Here is my understanding of the boiling process: pressure of the atmosphere is pressing down on the liquid and this pressure is propagated throughout the liquid. That is, pressure everywhere inside the liquid is equal to the ambient pressure (I'm ignoring the weight of the liquid columns for simplicity). In order for bubbles to form inside a liquid, the gas molecules must push outwards with a greater pressure than the existing ambient pressure to "make room" for the bubble. The pressure that the bubbles are able to exert on its liquid surroundings is the vapor pressure and hence we need to be at a temperature where vapor pressure at least equals the ambient pressure.
But my source of confusion is that ambient pressure is not the only pressure pressing down on the liquid. There is also the vapor pressure of the liquid in addition to the ambient pressure. Then according to my understanding of how boiling works, this means that the pressure inside the bubble (which equals the vapor pressure of the liquid) must be greater than the ambient pressure plus the vapor pressure of the liquid which makes no sense. So I'm assuming I have an incorrect understanding of how boiling works and was wondering if someone could help me correct it.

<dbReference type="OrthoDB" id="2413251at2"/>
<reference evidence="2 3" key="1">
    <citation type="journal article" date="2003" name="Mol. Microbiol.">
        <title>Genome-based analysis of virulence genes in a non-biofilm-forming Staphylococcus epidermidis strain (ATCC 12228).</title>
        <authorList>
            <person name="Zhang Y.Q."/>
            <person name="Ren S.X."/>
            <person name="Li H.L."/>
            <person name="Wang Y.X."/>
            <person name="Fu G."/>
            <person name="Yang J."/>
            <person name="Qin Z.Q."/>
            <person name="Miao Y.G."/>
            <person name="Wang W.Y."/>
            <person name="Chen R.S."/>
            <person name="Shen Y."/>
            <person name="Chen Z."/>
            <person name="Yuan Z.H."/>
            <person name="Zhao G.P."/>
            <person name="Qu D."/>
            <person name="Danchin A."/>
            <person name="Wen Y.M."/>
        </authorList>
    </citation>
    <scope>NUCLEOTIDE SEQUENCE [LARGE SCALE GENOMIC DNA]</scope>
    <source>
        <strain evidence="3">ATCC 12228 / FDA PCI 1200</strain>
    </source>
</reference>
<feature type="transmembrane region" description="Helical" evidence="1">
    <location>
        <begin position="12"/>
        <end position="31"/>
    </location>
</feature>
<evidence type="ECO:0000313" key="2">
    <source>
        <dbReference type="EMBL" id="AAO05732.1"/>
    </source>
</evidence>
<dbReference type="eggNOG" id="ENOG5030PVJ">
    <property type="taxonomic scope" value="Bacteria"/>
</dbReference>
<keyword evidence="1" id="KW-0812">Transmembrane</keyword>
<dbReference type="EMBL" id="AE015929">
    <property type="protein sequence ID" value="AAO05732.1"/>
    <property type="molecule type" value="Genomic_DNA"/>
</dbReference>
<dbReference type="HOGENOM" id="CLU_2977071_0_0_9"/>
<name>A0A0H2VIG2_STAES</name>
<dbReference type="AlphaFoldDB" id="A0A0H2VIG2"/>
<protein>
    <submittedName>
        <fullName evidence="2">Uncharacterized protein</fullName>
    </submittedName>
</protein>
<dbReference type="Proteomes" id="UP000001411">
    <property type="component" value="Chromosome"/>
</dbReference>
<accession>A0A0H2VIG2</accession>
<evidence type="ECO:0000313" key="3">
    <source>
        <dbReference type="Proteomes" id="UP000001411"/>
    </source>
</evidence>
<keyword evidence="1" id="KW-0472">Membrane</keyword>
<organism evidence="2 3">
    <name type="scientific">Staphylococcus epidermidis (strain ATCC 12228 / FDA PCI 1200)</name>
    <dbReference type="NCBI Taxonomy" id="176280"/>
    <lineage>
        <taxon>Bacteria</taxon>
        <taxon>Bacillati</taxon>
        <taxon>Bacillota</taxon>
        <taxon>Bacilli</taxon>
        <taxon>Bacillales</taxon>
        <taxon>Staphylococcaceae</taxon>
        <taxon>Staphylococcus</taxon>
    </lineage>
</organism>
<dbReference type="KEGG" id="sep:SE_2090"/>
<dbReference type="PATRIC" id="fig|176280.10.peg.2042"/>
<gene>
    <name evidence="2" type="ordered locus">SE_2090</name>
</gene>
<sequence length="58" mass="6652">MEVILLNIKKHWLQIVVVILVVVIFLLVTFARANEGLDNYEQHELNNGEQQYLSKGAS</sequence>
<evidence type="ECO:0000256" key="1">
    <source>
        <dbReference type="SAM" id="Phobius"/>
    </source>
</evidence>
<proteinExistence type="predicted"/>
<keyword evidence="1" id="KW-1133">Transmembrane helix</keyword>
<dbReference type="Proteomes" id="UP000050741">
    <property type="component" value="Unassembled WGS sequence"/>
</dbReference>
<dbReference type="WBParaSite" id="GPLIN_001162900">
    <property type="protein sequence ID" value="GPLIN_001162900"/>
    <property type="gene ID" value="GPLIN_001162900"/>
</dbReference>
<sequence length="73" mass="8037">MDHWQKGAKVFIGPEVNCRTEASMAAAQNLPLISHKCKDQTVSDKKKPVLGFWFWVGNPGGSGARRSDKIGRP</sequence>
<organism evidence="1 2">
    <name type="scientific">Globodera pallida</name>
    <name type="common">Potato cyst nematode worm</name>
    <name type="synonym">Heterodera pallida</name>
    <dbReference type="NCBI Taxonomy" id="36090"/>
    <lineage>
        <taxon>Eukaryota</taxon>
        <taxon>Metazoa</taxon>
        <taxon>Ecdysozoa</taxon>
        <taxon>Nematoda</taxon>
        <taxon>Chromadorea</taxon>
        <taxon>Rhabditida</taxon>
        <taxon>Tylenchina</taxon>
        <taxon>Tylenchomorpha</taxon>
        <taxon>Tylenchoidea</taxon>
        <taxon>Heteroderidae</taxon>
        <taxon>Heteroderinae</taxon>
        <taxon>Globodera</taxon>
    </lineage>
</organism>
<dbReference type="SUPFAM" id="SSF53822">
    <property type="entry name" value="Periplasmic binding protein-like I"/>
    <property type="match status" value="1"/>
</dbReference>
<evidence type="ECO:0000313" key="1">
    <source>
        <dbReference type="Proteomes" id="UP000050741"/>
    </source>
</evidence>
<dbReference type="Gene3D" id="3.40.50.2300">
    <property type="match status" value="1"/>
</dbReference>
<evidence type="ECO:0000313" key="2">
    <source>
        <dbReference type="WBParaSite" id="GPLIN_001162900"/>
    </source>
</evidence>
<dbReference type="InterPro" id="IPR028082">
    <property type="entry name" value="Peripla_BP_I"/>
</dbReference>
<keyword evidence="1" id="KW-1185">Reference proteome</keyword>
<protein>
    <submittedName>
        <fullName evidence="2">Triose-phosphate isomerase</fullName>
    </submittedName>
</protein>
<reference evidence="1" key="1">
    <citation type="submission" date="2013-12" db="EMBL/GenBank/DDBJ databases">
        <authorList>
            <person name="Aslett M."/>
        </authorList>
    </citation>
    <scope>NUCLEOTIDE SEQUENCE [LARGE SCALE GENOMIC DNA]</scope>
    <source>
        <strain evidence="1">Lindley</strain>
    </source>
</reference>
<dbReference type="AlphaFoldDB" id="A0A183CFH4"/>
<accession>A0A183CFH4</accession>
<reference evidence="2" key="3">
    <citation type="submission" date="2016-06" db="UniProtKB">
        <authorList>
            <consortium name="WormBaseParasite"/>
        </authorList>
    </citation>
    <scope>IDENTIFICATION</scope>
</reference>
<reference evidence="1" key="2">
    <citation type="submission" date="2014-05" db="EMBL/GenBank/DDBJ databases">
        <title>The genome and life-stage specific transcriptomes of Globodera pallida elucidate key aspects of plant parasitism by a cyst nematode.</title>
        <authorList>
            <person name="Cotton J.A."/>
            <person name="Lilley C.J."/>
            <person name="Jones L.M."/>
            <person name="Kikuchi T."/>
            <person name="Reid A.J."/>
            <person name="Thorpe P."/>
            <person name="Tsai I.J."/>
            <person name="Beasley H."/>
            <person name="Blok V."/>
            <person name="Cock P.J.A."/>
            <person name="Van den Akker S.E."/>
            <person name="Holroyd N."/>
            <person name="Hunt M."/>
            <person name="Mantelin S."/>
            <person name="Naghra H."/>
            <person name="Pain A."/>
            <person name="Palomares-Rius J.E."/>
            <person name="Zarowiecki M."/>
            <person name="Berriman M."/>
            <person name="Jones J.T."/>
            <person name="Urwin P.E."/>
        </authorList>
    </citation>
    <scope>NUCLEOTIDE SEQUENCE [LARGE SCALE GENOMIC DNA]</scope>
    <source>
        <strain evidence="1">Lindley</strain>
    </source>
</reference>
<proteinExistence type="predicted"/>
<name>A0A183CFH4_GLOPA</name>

But my source of confusion is that ambient pressure is not the only pressure pressing down on the liquid.
Pressure does not press down. When something is under pressure, it exerts it in all directions. Maybe it would help imagining this problem in the absence of gravity (you would have to put the sample in a stretchy balloon to get some pressure while being able to change the volume).
So the balloon would exert some pressure on the liquid. If the liquid is hot enough that the vapor pressure is higher than the pressure, and if you can get some tiny bubbles going, they will expand as more and more liquid goes into the vapor phase, increasing the volume of the bubbles while maintaining sufficient pressure not to collapse.